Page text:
fbpx

A Noise Within’s revival of The Dance of Death, August Strindberg’s unsparing, 1901 depiction of marriage as a connubial knife fight, comes as a scabrously funny reminder of the debt owed the Swedish dramatist by the last century’s playwrights.

Because in the still-startling ferocity of its language (freshened by Conor McPherson’s streamlined 2012 adaptation) and the malignancy of its relationships, The Dance of Death packs a proto-Beckettian blend of comically grotesque bathos and absurdity that echoes throughout the modern canon, perhaps most explicitly in Edward Albee's homage Who’s Afraid of Virginia Woolf?.

]

As in Albee, Edgar (Geoff Elliott), an aging, alcoholic military officer, and his embittered ex-actress wife, Alice (Susan Angelo), while away Edgar’s dead-end posting to a provincial garrison in a stalemate of mutual contempt. Their deadlock is broken by the arrival of Alice’s cousin Kurt (Eric Curtis Johnson), who quickly becomes the main course in a splenetic feeding frenzy of callous emotional manipulation and sexual betrayal.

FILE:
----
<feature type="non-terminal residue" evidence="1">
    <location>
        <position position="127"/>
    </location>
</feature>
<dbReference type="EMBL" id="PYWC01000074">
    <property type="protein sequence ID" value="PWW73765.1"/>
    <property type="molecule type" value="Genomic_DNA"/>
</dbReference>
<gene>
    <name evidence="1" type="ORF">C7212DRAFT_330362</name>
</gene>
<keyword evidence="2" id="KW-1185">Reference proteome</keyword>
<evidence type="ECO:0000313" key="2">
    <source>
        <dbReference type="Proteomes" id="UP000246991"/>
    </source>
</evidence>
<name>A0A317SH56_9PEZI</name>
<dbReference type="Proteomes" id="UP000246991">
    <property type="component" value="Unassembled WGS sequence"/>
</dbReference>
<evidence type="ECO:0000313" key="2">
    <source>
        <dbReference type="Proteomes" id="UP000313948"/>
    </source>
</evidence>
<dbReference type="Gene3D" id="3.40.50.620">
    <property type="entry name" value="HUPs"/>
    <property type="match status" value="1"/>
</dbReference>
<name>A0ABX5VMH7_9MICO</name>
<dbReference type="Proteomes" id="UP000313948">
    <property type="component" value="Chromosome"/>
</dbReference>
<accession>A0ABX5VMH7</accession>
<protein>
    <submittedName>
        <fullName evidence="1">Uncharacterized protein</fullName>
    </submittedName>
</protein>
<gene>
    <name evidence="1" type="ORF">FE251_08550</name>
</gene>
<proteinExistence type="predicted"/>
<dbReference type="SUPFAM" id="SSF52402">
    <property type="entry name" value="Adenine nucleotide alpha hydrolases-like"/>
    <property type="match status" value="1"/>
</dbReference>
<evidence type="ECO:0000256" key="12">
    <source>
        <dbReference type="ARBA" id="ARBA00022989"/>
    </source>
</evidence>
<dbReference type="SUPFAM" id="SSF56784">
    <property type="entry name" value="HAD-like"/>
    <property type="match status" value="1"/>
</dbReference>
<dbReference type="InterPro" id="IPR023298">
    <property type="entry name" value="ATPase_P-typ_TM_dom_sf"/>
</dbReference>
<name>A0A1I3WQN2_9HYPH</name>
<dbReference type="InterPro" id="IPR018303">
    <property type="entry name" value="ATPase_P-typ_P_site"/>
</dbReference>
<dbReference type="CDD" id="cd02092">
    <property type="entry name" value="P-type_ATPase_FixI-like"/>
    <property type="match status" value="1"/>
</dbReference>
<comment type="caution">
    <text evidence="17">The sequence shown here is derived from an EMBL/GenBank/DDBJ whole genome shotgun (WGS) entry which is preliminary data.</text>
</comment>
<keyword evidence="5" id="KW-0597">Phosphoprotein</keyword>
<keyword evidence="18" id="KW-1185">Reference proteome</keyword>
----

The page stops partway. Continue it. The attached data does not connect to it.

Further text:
Johnson’s straight-man transit from vulnerability to full psychic fracture proves an effective springboard for Angelo and Elliott to reach the play’s grim register of mordant comedy. With a more rigorously anchored staging, directors Geoff Elliott and Julia Rodriguez-Elliott might also have sharpened those laughs with a keener edge of Strindbergian despair.

A Noise Within, 3352 E Foothill Blvd., Pasadena; through Nov. 22. (626) 356-3100, anoisewithin.org.


Public Spectacle, L.A. Weekly's arts & culture blog, on Facebook and Twitter:

LA Weekly